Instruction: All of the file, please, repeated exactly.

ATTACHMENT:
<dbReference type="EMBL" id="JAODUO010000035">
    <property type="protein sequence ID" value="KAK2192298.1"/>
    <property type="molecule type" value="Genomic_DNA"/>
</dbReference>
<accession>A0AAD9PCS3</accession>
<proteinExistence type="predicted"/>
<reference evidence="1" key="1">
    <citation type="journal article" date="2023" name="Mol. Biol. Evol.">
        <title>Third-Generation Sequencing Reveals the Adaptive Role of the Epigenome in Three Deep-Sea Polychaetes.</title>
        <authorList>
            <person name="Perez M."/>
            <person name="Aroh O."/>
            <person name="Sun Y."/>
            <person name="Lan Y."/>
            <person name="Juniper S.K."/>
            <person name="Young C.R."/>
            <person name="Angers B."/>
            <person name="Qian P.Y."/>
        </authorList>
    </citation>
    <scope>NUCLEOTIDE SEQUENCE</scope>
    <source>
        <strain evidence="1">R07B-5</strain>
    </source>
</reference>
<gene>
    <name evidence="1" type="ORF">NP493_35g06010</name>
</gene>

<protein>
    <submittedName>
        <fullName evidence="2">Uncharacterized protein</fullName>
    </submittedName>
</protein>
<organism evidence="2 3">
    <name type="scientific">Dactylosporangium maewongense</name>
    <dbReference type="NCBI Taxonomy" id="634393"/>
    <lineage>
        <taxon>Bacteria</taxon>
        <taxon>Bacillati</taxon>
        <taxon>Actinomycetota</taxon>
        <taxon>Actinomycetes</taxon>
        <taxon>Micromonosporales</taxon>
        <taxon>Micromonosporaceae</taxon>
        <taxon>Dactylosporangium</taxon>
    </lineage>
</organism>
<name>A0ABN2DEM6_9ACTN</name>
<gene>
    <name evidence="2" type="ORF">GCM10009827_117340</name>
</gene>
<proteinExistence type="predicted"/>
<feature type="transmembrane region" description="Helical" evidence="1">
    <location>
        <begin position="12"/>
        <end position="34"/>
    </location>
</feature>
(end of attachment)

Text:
<dbReference type="EMBL" id="JAODUO010000035">
    <property type="protein sequence ID" value="KAK2192298.1"/>
    <property type="molecule type" value="Genomic_DNA"/>
</dbReference>
<accession>A0AAD9PCS3</accession>
<proteinExistence type="predicted"/>
<reference evidence="1" key="1">
    <citation type="journal article" date="2023" name="Mol. Biol. Evol.">
        <title>Third-Generation Sequencing Reveals the Adaptive Role of the Epigenome in Three Deep-Sea Polychaetes.</title>
        <authorList>
            <person name="Perez M."/>
            <person name="Aroh O."/>
            <person name="Sun Y."/>
            <person name="Lan Y."/>
            <person name="Juniper S.K."/>
            <person name="Young C.R."/>
            <person name="Angers B."/>
            <person name="Qian P.Y."/>
        </authorList>
    </citation>
    <scope>NUCLEOTIDE SEQUENCE</scope>
    <source>
        <strain evidence="1">R07B-5</strain>
    </source>
</reference>
<gene>
    <name evidence="1" type="ORF">NP493_35g06010</name>
</gene>

<protein>
    <submittedName>
        <fullName evidence="2">Uncharacterized protein</fullName>
    </submittedName>
</protein>
<organism evidence="2 3">
    <name type="scientific">Dactylosporangium maewongense</name>
    <dbReference type="NCBI Taxonomy" id="634393"/>
    <lineage>
        <taxon>Bacteria</taxon>
        <taxon>Bacillati</taxon>
        <taxon>Actinomycetota</taxon>
        <taxon>Actinomycetes</taxon>
        <taxon>Micromonosporales</taxon>
        <taxon>Micromonosporaceae</taxon>
        <taxon>Dactylosporangium</taxon>
    </lineage>
</organism>
<name>A0ABN2DEM6_9ACTN</name>
<gene>
    <name evidence="2" type="ORF">GCM10009827_117340</name>
</gene>
<proteinExistence type="predicted"/>
<feature type="transmembrane region" description="Helical" evidence="1">
    <location>
        <begin position="12"/>
        <end position="34"/>
    </location>
</feature>